In his probing book called The Grand Weaver, well-known apologist and author Ravi Zacharias records a story he once read. Let me give it to you in his own words:
The writer described a man aboard a plane who propositioned a woman sitting next to him for one million dollars. She glared at him but pursued the conversation and began to entertain the possibility of so easily becoming a millionaire. The pair set the time, terms, and conditions. Just before he left the plane, he sputtered, “I—I have to admit, ma’am, I have sort of, ah, led you into a lie. I, um, I really don’t have a million dollars. Would you consider the proposition for just—ah, say—ah, ten dollars?”
On the verge of smacking him across the face for such an insult, she snapped back, “What do you think I am?”
“That has already been established,” he replied. “Now we’re just haggling over the price.”
When I read that story, one I had heard before, I felt rather smug, assured that surely I would not stoop to sexual sin even for a million dollars. Perhaps I don’t know myself well enough, but that is honestly how I felt about it.
Then I began to consider other areas of sin I struggle with, and I realized that maybe I had better not speak so swiftly about my vulnerability to temptation. In fact, I discovered that I might well be enticed to sin for far less. I recalled that I have sometimes been willing to give in to the temptation to overeat for a mere donut!
Eating donuts is not the same as committing an act of immorality. There are degrees of sin (“it will be worse for you than for Sodom and Gomorrah“), and degrees of commands (the “greatest command,” the “second” greatest, and “the least of these commandments“). Yet, disobeying God is always a sign of an independent and untamed will. And it always spells trouble.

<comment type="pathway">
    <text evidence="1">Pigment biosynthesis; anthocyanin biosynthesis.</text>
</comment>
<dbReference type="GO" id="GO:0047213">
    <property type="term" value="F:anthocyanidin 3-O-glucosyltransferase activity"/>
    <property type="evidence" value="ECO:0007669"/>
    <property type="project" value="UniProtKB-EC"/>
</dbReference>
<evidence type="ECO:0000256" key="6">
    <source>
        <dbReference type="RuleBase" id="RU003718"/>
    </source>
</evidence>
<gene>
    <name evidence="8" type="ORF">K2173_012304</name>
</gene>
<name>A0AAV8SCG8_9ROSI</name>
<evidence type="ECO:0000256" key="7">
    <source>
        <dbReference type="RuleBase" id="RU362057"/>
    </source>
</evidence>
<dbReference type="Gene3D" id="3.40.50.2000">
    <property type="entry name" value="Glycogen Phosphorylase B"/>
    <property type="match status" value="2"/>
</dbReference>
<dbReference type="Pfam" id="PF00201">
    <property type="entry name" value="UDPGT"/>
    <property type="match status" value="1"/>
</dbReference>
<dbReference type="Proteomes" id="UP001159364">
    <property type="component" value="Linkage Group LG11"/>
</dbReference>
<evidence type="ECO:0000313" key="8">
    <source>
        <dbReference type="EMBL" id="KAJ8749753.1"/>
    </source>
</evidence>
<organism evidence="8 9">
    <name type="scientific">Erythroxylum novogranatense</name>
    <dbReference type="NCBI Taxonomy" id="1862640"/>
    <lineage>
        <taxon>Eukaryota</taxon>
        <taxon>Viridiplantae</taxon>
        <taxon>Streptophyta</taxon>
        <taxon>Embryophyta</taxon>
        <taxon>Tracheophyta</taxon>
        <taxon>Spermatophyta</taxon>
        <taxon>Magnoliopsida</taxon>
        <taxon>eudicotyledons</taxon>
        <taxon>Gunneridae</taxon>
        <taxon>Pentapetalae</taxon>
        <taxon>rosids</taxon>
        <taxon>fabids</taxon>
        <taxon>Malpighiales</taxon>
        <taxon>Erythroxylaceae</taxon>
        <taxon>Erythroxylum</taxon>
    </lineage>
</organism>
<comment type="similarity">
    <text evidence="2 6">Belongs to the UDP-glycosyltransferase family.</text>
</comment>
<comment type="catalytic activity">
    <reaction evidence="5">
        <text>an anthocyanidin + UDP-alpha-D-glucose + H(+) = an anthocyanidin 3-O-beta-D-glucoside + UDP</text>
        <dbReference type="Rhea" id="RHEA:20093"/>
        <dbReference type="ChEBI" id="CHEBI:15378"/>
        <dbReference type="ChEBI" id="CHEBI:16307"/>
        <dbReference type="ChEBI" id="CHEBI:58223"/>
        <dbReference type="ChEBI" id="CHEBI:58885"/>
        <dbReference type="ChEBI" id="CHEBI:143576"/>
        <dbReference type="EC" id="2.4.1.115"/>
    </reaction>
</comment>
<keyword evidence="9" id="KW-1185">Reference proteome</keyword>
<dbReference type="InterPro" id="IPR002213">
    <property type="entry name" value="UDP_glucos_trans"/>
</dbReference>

How easily can you be enticed? Think it through. This exercise won’t be fruitless because you will surely face some allurement to sin before this day is out—one that will test your resolve to obey God.
Perhaps better than smugness about temptation, we who are true believers should try requesting help from God Himself. Jesus once said that we should pray, “Lead us not into temptation, but deliver us from evil.” For one thing, you will be much more aware of temptation if you are praying this way. But more than that, God is also very gracious toward His children. He does not want you to sin. He is disposed to help you when you cry out to Him.
Years ago, two Christian leaders conducted interviews with former pastors who had fallen morally. They noted that there was one constant refrain in the conversations they had with these broken men: “I never thought it would happen to me.”
“Be of sober spirit, be on the alert,” warned the apostle Peter. “Your adversary, the devil, prowls around like a roaring lion, seeking someone to devour” (1 Peter 5:8).
Don’t underestimate Satan’s expertise at enticing unwary believers to sin, nor his ravenous appetite for your moral destruction. As a friend once told me, “He hasn’t died of old age.”
No, the enemy of our souls is alive and well. And, though he cannot read your mind, his demons have often seen your weaknesses. Without a doubt you need the all-knowing, ever-present God to help you.
Don’t be smug. Ask Him for deliverance.